World Bulletin/News Desk
The Health Ministry is planning a national ban on electronic cigarettes at a time when the sale of the devices is booming, officials from the ministry have said.
According to bureaucrats from the ministry, the import and sale of e-cigarettes will face an across-the-board ban, as will advertisements for the products. Individuals illegally importing the cigarette alternatives are set to face stiffer fines, as well. Officials recall that Turkey in 2008 introduced a regulation making the sale of e-cigarettes possible only after completing a complicated and difficult process of licensing.
Ministry officials say although e-cigarettes shouldn't be sold without proper licensing, not a single company has applied for a license. The Health Ministry says the products are essentially not different from analogue, or conventional, cigarettes. With the planned changes, the ministry will accept no new applications by businesses for licenses to sell the products.
Electronic cigarettes are increasingly popular in Turkey among smokers who either want to quit or cut down on the habit. Although there is almost no research on the long-term effects of these devices and experts warn that they cannot serve as a nicotine replacement method for quitters, some smokers report they have helped them cut down on their normal nicotine intake.
Ministry officials did not explain the rationale behind the full ban but pointed out that the product is banned in Brazil, Singapore, Thailand and Australia. Many countries allow their sale, although there is much confusion as to how to categorize these products. In most countries, they are treated as medical devices, but lobbying has increased to move them into the same category as tobacco products, as the liquid injected into the devices contains nicotine.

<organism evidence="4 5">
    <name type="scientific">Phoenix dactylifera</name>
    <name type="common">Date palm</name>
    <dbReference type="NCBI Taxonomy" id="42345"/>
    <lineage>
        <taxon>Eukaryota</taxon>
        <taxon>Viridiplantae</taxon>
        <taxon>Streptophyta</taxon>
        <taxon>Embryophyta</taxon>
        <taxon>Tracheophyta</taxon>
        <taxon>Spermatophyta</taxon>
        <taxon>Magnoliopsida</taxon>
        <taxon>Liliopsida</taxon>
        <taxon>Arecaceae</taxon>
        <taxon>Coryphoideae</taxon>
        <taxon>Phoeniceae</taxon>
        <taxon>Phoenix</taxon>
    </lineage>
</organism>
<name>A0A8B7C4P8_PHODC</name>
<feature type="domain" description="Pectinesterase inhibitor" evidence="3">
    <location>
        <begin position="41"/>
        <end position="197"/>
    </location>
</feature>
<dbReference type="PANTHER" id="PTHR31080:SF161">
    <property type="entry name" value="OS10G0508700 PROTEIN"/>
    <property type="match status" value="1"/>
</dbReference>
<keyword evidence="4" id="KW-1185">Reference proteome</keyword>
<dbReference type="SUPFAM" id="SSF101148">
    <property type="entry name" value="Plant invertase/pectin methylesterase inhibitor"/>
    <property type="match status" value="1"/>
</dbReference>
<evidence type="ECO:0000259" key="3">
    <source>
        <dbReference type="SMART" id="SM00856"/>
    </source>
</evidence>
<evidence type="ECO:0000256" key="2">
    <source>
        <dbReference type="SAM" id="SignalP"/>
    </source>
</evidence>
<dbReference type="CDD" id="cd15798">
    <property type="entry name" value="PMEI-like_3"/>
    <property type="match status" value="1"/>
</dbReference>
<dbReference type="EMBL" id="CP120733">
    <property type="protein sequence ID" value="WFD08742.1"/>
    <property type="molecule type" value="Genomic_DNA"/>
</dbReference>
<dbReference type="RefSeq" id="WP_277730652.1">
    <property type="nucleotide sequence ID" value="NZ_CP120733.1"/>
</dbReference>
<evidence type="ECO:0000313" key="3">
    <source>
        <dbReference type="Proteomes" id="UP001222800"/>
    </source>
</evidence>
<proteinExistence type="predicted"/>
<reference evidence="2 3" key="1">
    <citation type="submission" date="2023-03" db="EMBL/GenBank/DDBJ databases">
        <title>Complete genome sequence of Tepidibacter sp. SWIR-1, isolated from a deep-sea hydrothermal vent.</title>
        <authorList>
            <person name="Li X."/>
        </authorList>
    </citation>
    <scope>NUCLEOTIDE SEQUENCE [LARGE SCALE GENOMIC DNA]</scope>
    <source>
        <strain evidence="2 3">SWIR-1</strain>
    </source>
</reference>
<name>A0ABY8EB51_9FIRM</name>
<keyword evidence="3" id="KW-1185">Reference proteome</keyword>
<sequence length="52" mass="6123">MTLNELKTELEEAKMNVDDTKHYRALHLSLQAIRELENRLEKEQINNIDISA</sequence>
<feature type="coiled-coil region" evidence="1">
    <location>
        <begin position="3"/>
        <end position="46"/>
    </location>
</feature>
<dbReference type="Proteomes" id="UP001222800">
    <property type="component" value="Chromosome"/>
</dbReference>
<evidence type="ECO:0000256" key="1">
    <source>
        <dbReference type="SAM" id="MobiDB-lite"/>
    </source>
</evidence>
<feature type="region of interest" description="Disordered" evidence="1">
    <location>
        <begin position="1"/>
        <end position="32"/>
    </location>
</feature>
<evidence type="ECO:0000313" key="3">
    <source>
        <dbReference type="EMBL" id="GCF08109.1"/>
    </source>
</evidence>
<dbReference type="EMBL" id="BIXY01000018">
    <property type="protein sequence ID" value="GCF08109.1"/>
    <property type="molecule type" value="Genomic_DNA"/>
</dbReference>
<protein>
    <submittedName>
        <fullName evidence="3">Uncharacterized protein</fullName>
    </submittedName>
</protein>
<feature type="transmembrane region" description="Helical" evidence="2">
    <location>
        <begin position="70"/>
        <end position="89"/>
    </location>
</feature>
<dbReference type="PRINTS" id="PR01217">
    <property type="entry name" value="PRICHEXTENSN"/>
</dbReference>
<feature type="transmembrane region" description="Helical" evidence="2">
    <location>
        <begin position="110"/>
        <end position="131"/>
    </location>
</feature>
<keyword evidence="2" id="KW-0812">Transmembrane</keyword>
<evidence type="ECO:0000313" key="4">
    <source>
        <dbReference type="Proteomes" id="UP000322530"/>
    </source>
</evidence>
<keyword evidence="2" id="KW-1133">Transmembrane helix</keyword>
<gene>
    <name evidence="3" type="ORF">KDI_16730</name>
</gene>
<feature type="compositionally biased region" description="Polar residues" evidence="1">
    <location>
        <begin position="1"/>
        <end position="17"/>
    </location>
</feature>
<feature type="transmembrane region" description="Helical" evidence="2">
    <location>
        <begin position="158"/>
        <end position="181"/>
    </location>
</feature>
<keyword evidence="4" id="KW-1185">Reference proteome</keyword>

Turkish Aerospace Industries handed last four of modernized F-16 fighters to Pakistan in a ceremony in Ankara on Tuesday.
Tuesday's newspapers cover the corruption probe targeting President's Erdogan's son, PM Davutoglu’s unveiling of the new government program as well as more detentions in Turkey’s ‘wiretapping’ sweep.
Turkey's Foreign Ministry urged Israel to withdraw their decision and stick to international law.
'To open the Halki Seminary (historic theological Greek school) is easy, but Greek side should take similar steps,' said President Erdogan.
The Turkish Exporters' Assembly announced a 5.2 percent rise in exports for August.
Turkey’s Foreign Ministry rejected claims about the country’s general consulate staff in Mosul, who have been kept hostage by rebels in Iraq since June 11.
New Prime Minister Ahmet Davutoglu outlined the coming government’s program, highlighting the resolution of the Kurdish question.
The programme put emphasis on a strong economy, envisaging a monetary policy which stepped up the struggle against inflation but also supported growth and employment
Erdogan and Davutoglu, who was appointed prime minister last week, have both made clear that their efforts to curb Gulen's influence will continue in their new roles
Amasya MP Mehmet Naci Bostanci is elected ruling AK Party's new parliamentary group deputy chairman.
Turkey's President Erdogan made his first foreign visit to the Turkish Republic of Northern Cyprus as president on Monday.
Ali Babacan will retain overall responsibility for the economy in the new cabinet, government spokesman Bulent Arinc said
Monday's newspapers cover German weekly Der Spiegel’s claims on foreign spying on Turkey, Turkish intelligence service’s purchase of a lie detector and ongoing construction works of Turkey’s Eurasia Tunnel Project.
Turkey's president Recep Tayyip Erdogan said he will discuss the issue of spying claims on Turjey with American and German leaders at the upcoming NATO summit and U.N. general assembly.
More than 30 police officials are sought in connection with alleged illegal wiretapping in Istanbul and other cities across Turkey.
These revelations come just one week after it was revealed that Germany had also been spying on fellow NATO-member Turkey.